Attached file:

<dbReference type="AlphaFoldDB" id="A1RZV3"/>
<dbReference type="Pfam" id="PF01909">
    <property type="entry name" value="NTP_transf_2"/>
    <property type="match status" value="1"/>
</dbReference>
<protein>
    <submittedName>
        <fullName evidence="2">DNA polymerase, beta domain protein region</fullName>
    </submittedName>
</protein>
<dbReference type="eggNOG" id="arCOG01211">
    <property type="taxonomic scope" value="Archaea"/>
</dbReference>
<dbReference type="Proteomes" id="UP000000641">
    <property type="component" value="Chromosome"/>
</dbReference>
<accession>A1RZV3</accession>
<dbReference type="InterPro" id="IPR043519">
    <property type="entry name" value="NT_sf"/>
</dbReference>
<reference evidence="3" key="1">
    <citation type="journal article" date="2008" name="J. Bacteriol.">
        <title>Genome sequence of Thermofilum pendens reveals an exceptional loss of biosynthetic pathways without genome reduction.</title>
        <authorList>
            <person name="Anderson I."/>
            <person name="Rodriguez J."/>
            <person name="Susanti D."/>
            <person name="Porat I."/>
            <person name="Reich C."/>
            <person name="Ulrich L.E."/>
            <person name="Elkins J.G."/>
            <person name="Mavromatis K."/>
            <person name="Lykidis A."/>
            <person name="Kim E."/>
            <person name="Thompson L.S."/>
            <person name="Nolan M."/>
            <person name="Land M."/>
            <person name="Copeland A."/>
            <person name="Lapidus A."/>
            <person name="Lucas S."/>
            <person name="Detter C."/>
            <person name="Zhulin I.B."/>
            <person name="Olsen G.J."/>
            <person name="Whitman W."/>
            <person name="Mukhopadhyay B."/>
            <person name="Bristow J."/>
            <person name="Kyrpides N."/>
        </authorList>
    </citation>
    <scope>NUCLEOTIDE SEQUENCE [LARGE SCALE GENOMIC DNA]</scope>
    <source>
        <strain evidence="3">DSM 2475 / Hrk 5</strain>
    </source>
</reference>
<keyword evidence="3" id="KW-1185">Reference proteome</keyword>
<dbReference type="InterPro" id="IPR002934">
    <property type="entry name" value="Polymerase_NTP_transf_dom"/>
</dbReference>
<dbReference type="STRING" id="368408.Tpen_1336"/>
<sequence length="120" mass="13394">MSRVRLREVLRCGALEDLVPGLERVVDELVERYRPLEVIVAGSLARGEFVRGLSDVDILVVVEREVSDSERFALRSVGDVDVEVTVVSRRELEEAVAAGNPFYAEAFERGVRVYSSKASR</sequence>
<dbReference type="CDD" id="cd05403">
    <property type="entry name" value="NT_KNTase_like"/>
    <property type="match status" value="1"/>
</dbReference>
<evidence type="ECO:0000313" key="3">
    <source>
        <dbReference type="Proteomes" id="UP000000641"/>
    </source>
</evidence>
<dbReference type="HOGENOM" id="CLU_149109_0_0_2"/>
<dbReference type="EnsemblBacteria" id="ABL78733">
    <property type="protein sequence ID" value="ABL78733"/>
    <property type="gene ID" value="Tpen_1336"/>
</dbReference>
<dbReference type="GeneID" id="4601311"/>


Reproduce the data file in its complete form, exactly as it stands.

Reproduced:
<dbReference type="AlphaFoldDB" id="A1RZV3"/>
<dbReference type="Pfam" id="PF01909">
    <property type="entry name" value="NTP_transf_2"/>
    <property type="match status" value="1"/>
</dbReference>
<protein>
    <submittedName>
        <fullName evidence="2">DNA polymerase, beta domain protein region</fullName>
    </submittedName>
</protein>
<dbReference type="eggNOG" id="arCOG01211">
    <property type="taxonomic scope" value="Archaea"/>
</dbReference>
<dbReference type="Proteomes" id="UP000000641">
    <property type="component" value="Chromosome"/>
</dbReference>
<accession>A1RZV3</accession>
<dbReference type="InterPro" id="IPR043519">
    <property type="entry name" value="NT_sf"/>
</dbReference>
<reference evidence="3" key="1">
    <citation type="journal article" date="2008" name="J. Bacteriol.">
        <title>Genome sequence of Thermofilum pendens reveals an exceptional loss of biosynthetic pathways without genome reduction.</title>
        <authorList>
            <person name="Anderson I."/>
            <person name="Rodriguez J."/>
            <person name="Susanti D."/>
            <person name="Porat I."/>
            <person name="Reich C."/>
            <person name="Ulrich L.E."/>
            <person name="Elkins J.G."/>
            <person name="Mavromatis K."/>
            <person name="Lykidis A."/>
            <person name="Kim E."/>
            <person name="Thompson L.S."/>
            <person name="Nolan M."/>
            <person name="Land M."/>
            <person name="Copeland A."/>
            <person name="Lapidus A."/>
            <person name="Lucas S."/>
            <person name="Detter C."/>
            <person name="Zhulin I.B."/>
            <person name="Olsen G.J."/>
            <person name="Whitman W."/>
            <person name="Mukhopadhyay B."/>
            <person name="Bristow J."/>
            <person name="Kyrpides N."/>
        </authorList>
    </citation>
    <scope>NUCLEOTIDE SEQUENCE [LARGE SCALE GENOMIC DNA]</scope>
    <source>
        <strain evidence="3">DSM 2475 / Hrk 5</strain>
    </source>
</reference>
<keyword evidence="3" id="KW-1185">Reference proteome</keyword>
<dbReference type="InterPro" id="IPR002934">
    <property type="entry name" value="Polymerase_NTP_transf_dom"/>
</dbReference>
<dbReference type="STRING" id="368408.Tpen_1336"/>
<sequence length="120" mass="13394">MSRVRLREVLRCGALEDLVPGLERVVDELVERYRPLEVIVAGSLARGEFVRGLSDVDILVVVEREVSDSERFALRSVGDVDVEVTVVSRRELEEAVAAGNPFYAEAFERGVRVYSSKASR</sequence>
<dbReference type="CDD" id="cd05403">
    <property type="entry name" value="NT_KNTase_like"/>
    <property type="match status" value="1"/>
</dbReference>
<evidence type="ECO:0000313" key="3">
    <source>
        <dbReference type="Proteomes" id="UP000000641"/>
    </source>
</evidence>
<dbReference type="HOGENOM" id="CLU_149109_0_0_2"/>
<dbReference type="EnsemblBacteria" id="ABL78733">
    <property type="protein sequence ID" value="ABL78733"/>
    <property type="gene ID" value="Tpen_1336"/>
</dbReference>
<dbReference type="GeneID" id="4601311"/>